Solari Lecture ”Reduced-Order Models in Wind Engineering: fundamentals and applications”, 4 September 2022, Politecnico di Milano

The most important scientific and technical challenges require synergy and contamination to be met. Likewise those between mathematics and several engineering fields.  Gianluigi Rozza (, Full Professor in Numerical Analysis and Scientific Computing at SISSA MathLab, will inaugurate the Solari Lectures, invited by the Italian Association for Wind Engineering (ANIV,, and under the umbrella of the International Association for Wind Engineering ( The Solari Lectures aims at celebrating and renewing the longest lasting legacy of Giovanni Solari , one of the fiunding fathers in the field: innovating Wind Science and Engineering by excellent studies. The Solari Lectures are dedicated to emerging, innovative topics in and around the broad field of Wind Engineering, reported by excellent scholars. The first Solari Lecture will be title “Reduced-Order Models in Wind Engineering: fundamentals and applications”. You can find below the abstract of the Lecture. We hope it could be of your interest, and warmly invite you to participate.The Lecture will anticipate and ideally open the forthcoming international conference IN-VENTO 2022 ( The event will take place on Sunday, September 4th 2022 from 17 to 18.30 CET, in the Lecture Hall De Carli, Campus Bovisa, Politecnico di Milano. Participation to the Lecture is free.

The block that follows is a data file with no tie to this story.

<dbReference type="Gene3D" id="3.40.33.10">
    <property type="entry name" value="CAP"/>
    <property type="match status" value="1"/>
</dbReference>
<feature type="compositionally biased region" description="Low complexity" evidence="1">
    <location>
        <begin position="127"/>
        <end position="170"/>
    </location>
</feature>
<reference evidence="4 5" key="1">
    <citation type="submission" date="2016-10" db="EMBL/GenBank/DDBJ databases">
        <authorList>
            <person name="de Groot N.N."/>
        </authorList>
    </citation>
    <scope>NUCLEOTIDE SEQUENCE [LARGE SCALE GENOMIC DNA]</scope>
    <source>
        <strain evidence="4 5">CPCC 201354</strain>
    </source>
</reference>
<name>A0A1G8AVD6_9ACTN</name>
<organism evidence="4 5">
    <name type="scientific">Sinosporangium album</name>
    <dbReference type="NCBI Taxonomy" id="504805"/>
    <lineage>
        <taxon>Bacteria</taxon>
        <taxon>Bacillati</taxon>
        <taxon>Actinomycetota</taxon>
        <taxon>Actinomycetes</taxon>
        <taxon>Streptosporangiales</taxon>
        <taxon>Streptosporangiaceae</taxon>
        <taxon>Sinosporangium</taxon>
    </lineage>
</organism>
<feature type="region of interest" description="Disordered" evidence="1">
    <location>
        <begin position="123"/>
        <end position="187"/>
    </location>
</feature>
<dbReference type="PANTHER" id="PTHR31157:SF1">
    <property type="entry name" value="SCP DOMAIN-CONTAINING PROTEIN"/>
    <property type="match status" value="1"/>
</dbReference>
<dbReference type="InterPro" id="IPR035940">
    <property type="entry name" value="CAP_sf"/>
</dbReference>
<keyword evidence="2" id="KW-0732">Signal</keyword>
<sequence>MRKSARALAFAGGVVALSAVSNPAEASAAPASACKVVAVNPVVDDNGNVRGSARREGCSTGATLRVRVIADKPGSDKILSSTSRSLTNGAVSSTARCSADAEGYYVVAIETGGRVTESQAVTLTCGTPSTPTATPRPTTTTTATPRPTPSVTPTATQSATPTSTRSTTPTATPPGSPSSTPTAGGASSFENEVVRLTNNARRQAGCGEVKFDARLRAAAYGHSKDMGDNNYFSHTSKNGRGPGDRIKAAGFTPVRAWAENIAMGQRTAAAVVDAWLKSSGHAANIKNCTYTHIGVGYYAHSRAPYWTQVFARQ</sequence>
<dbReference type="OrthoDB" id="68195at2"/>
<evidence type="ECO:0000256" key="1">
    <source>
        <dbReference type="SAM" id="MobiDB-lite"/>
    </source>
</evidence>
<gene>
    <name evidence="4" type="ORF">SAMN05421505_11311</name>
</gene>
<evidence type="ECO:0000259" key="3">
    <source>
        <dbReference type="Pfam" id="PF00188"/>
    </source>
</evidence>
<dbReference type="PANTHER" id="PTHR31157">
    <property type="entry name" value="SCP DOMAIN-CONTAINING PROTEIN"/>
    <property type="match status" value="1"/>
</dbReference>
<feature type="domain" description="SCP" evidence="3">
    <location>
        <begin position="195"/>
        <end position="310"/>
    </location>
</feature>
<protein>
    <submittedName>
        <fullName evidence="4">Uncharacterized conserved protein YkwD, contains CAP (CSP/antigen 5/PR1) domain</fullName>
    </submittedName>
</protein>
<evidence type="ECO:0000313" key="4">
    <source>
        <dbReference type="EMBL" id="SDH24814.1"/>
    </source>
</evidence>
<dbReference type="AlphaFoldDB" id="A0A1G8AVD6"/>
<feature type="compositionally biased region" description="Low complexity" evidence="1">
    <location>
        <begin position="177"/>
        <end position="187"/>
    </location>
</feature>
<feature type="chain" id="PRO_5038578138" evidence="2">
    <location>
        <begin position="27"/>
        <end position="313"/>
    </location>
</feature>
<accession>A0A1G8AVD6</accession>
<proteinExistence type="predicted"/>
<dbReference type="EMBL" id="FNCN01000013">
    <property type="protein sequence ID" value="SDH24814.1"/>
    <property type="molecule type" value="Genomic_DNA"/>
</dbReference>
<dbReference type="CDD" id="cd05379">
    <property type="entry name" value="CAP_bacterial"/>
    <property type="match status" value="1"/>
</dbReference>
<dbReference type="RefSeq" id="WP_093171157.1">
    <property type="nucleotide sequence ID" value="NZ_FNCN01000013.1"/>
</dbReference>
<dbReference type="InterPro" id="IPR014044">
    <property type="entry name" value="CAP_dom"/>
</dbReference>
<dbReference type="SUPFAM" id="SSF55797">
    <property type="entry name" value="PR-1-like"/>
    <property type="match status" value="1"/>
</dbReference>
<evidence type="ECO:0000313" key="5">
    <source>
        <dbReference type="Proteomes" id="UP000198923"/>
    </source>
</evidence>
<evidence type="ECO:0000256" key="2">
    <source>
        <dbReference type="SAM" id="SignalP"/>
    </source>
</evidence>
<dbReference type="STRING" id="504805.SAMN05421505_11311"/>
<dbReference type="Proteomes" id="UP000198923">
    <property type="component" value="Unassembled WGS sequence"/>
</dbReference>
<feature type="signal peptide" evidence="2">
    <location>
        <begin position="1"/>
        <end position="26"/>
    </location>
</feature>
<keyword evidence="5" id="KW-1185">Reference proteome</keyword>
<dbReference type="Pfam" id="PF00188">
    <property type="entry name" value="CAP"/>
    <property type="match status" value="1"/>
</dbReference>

You can find more information on the following webpages:

Reduced-Order Models in Wind Engineering: fundamentals and applications — Gianluigi Rozza —


Engineers are continuously called to build simplified models of intricate problems and phenomena. They traditionally apply the so-called Simplified Physics Approach to build models and codify them. Wind Engineers often employ Proper Orthogonal Decomposition (POD), also in the wake of the referential works of Giovanni Solari. The so-called Reduced Order Models include the above and many other approaches. ROMs are useful to provide a deep insight into huge amount of experimental data harvested from wind tunnel tests or computational simulations, and/or to surrogate expensive high-fidelity models in uncertainty quantification, optimization or design-oriented applications. The lecture will provide a wide rigorous general modelling framework, and discuss the past, present and future applications in bluff body aerodynamics and wind engineering.